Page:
The Developmental Layers in the CD8+ T Cell Response to Chronic Infection

Principal Investigator: Brian Rudd

Department of Microbiology and Immunology
Sponsor:  NIH-National Institute of Allergy and Infectious Diseases (NIAID)
Grant Number: 5R01AI110613-07
Title: The Developmental Layers in the CD8+ T Cell Response to Chronic Infection
Project Amount: $477,987
Project Period: August 2020 to July 2021

DESCRIPTION (provided by applicant):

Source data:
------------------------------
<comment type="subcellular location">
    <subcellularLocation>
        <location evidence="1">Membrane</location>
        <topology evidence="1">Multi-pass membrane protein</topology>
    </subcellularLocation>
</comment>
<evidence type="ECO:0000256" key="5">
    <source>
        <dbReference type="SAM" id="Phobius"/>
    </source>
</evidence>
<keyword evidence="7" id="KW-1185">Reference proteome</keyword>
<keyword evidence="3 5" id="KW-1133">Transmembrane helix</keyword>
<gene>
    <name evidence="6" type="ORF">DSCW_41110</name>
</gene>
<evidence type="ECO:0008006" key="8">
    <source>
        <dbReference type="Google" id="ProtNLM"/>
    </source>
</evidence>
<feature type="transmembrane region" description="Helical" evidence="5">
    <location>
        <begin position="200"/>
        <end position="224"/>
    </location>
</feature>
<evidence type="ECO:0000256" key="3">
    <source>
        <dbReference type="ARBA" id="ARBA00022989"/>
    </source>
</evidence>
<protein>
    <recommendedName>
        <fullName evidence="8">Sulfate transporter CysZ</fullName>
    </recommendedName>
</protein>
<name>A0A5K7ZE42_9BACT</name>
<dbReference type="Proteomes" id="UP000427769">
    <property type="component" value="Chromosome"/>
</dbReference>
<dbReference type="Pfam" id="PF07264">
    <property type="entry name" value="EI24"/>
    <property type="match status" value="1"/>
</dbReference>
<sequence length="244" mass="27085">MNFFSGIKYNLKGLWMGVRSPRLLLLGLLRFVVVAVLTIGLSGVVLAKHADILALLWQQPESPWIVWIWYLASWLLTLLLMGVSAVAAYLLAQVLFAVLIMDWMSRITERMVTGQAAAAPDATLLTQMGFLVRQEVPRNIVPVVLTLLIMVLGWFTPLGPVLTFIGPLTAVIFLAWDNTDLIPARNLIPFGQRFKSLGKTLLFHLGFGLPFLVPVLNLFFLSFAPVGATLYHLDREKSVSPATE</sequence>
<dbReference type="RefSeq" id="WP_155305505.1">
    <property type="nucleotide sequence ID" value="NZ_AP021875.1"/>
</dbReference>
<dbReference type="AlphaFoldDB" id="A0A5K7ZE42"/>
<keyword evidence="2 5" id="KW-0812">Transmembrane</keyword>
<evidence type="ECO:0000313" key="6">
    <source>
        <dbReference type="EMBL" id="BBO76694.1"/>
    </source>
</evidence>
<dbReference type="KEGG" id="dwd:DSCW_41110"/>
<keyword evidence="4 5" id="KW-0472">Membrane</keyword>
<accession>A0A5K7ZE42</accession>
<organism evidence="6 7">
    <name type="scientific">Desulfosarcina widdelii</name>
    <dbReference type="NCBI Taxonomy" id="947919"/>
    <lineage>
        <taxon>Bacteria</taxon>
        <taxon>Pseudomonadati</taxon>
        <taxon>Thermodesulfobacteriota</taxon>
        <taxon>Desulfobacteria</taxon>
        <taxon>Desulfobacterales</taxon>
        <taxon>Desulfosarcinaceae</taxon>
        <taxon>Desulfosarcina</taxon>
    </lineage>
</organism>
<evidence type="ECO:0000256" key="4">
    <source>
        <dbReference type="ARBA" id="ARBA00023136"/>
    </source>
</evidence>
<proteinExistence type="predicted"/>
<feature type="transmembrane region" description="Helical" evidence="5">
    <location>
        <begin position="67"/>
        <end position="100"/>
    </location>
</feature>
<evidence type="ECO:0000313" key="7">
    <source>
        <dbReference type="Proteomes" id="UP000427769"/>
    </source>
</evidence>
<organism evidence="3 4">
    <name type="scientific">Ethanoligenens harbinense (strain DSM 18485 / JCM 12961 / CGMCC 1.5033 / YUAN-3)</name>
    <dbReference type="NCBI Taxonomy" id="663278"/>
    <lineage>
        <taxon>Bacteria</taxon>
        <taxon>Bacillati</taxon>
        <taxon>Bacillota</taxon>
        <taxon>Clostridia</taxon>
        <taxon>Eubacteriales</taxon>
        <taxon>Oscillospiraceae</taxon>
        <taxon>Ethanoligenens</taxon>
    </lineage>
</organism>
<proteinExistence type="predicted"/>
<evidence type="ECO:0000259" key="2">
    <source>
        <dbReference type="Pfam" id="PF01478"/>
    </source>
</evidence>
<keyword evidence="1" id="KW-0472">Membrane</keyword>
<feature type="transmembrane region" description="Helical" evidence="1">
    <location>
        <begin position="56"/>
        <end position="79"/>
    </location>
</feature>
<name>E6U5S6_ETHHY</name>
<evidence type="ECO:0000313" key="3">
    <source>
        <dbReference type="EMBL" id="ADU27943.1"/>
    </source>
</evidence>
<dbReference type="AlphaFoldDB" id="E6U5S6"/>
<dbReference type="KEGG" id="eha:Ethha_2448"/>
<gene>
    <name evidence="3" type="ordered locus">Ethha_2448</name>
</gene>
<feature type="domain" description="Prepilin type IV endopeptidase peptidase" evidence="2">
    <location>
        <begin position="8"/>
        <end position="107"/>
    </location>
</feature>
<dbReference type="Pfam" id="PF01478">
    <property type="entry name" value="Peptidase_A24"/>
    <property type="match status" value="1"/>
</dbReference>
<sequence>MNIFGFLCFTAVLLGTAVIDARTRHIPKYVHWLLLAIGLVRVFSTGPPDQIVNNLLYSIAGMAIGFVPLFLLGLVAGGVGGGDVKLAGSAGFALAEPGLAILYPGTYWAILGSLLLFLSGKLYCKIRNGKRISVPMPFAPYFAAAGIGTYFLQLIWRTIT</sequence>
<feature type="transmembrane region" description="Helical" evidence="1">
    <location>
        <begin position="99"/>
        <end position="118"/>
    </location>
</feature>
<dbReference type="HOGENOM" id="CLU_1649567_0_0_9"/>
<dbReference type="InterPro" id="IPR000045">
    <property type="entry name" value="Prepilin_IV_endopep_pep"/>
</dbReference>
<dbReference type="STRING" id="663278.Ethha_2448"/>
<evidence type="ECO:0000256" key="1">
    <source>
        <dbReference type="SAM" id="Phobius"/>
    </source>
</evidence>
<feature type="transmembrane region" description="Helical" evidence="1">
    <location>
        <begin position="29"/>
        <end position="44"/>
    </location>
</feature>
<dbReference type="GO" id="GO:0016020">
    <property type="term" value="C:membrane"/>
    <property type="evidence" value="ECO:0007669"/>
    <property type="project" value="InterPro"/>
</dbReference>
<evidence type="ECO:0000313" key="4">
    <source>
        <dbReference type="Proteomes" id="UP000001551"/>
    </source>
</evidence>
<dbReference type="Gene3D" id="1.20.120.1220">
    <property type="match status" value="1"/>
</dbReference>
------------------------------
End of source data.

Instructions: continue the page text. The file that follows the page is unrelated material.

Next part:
Following infection, a small percentage of effector CD8+ T cells survive and transition into the long-lived memory pool. Given that memory CD8+ T cells are key to immunity against intracellular pathogens, it is essential that we understand the mechanisms by which they are formed. This question has been at the forefront of the field for decades. The current dogma suggests that a single lineage of naïve T cells can give rise to different short- and long-lived subsets of effector or memory T cells, depending upon the cues (inflammation, antigen) they encounter during infection. However, in the last funding cycle, we discovered that the propensity for T cells to adopt particular fates during infection is, instead, pre-programmed prior to infection, and is largely determined by their developmental origin. As all of our work to date has been performed in the context of acute infections, the major goal of our renewal proposal is to extend our studies to chronic infection, where we will determine how heterogeneity within the memory pool is linked to variation in the developmental origins of the responding cells. To accomplish this goal, we will combine our novel fate mapping system with the well-characterized mouse model of LCMV infection to dissect the functional heterogeneity within the memory pool. Our preliminary studies indicate that adult-derived cells preferentially become functionally exhausted during chronic infection compared to fetal-derived cells. However, clonal exhaustion of adult-derived CD8+ T cells can be prevented by overexpression of Lin28b, a master regulator of fetal-derived immune cells. Based on these findings and our published work, we hypothesize that the fate of CD8+ T cells during chronic infection is linked to their developmental origin. In the first aim, we will determine how developmental origin alters the CD8+ T cell response to chronic pathogens. In the second aim, we will examine how developmental origin alters gene regulatory programs in CD8+ T cells during chronic infection. In the last aim, we will determine how developmental differences in Lin28b influence the ability of CD8+ T cells to respond to chronic infection. Knowledge gained from these studies is expected to provide a better understanding of the mechanisms regulating the CD8+ T cell response to chronic pathogens, which is essential for developing more precise and effective strategies to restore functionality in exhausted CD8+ T cells.